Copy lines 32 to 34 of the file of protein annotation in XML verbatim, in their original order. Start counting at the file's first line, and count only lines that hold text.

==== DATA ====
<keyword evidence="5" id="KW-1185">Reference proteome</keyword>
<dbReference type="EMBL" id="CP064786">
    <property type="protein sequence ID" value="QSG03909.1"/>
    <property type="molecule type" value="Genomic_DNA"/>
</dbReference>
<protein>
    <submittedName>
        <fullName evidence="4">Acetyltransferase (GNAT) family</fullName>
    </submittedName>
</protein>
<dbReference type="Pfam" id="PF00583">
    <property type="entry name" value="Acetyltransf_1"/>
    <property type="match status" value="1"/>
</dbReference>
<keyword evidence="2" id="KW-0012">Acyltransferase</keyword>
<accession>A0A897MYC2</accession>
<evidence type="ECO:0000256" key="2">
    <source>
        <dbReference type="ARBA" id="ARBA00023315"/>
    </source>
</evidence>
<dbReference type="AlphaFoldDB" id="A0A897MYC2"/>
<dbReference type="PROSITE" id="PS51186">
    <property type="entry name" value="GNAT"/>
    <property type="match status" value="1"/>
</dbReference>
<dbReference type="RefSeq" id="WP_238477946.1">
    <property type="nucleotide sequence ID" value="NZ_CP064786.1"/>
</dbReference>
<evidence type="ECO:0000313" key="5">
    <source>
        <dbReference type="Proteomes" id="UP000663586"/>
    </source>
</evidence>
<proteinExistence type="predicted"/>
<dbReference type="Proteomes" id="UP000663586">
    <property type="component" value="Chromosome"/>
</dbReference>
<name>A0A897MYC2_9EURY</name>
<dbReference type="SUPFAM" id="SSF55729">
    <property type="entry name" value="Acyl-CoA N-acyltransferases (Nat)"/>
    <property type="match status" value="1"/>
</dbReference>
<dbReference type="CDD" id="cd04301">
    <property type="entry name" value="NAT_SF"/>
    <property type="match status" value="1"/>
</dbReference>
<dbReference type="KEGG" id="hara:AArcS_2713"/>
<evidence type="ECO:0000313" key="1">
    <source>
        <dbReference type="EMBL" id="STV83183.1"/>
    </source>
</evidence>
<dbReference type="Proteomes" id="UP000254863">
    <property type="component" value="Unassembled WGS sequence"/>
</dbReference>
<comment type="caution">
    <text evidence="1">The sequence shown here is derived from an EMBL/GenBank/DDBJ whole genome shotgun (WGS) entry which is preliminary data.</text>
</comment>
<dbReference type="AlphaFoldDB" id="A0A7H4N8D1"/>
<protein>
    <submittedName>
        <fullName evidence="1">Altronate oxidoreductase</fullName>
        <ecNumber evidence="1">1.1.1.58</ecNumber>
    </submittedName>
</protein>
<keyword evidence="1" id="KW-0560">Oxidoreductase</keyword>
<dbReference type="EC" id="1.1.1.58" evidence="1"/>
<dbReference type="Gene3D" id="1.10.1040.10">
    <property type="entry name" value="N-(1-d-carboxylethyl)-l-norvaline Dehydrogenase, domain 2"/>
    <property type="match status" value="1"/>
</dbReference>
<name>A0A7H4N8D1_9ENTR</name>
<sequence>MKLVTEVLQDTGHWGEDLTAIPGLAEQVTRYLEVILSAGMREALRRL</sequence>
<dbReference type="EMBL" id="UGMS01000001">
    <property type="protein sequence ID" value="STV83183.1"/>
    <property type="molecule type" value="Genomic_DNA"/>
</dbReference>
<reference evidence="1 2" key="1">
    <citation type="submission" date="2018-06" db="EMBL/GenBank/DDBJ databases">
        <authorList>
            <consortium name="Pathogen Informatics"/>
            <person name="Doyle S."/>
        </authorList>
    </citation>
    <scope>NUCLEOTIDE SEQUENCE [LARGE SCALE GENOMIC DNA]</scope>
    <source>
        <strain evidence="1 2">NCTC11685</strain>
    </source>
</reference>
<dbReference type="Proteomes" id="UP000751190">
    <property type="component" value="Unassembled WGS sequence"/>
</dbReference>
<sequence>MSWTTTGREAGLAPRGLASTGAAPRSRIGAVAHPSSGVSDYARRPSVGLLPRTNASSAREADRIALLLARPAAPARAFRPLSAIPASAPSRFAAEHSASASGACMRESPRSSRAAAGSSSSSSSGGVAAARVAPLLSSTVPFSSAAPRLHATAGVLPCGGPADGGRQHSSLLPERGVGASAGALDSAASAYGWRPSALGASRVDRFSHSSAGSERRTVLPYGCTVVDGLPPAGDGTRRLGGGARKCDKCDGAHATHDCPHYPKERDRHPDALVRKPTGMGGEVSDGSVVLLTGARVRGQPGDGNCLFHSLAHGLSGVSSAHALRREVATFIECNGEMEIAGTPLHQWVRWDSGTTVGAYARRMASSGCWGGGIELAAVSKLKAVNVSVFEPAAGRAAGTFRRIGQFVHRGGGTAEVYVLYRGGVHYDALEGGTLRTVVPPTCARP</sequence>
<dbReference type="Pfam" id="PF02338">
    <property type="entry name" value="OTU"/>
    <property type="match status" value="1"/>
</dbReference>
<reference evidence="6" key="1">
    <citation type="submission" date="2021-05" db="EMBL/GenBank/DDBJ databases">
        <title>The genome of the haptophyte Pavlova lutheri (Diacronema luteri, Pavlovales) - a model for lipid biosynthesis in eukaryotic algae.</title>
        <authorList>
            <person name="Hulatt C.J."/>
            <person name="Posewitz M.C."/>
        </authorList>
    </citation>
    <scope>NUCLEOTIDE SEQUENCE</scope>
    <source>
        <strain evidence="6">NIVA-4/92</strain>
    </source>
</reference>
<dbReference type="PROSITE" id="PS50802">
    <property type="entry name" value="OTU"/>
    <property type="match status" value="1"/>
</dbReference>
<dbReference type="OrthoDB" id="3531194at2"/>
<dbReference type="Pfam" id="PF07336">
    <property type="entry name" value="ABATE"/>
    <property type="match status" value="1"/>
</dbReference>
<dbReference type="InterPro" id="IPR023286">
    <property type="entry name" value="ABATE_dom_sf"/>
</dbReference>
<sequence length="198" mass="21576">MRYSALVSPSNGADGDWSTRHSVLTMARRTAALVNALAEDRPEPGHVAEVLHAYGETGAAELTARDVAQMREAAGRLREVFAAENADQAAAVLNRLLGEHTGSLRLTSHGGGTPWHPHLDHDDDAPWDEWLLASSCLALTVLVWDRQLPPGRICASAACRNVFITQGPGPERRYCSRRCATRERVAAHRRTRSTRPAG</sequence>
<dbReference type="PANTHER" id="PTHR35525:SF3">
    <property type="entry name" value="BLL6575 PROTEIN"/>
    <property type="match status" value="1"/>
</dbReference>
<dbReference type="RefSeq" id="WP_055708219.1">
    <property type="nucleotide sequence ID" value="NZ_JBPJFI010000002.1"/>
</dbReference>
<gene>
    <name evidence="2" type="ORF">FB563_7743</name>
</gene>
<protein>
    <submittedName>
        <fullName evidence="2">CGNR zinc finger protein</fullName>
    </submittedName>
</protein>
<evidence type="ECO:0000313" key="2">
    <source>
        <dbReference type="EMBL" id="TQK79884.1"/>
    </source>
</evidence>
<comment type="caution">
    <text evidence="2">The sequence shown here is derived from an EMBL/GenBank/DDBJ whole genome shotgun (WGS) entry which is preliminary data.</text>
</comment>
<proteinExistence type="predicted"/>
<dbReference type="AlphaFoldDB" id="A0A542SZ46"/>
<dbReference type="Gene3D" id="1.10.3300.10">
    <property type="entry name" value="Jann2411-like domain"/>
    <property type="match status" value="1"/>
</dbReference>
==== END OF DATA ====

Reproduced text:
        <dbReference type="Proteomes" id="UP000663586"/>
    </source>
</evidence>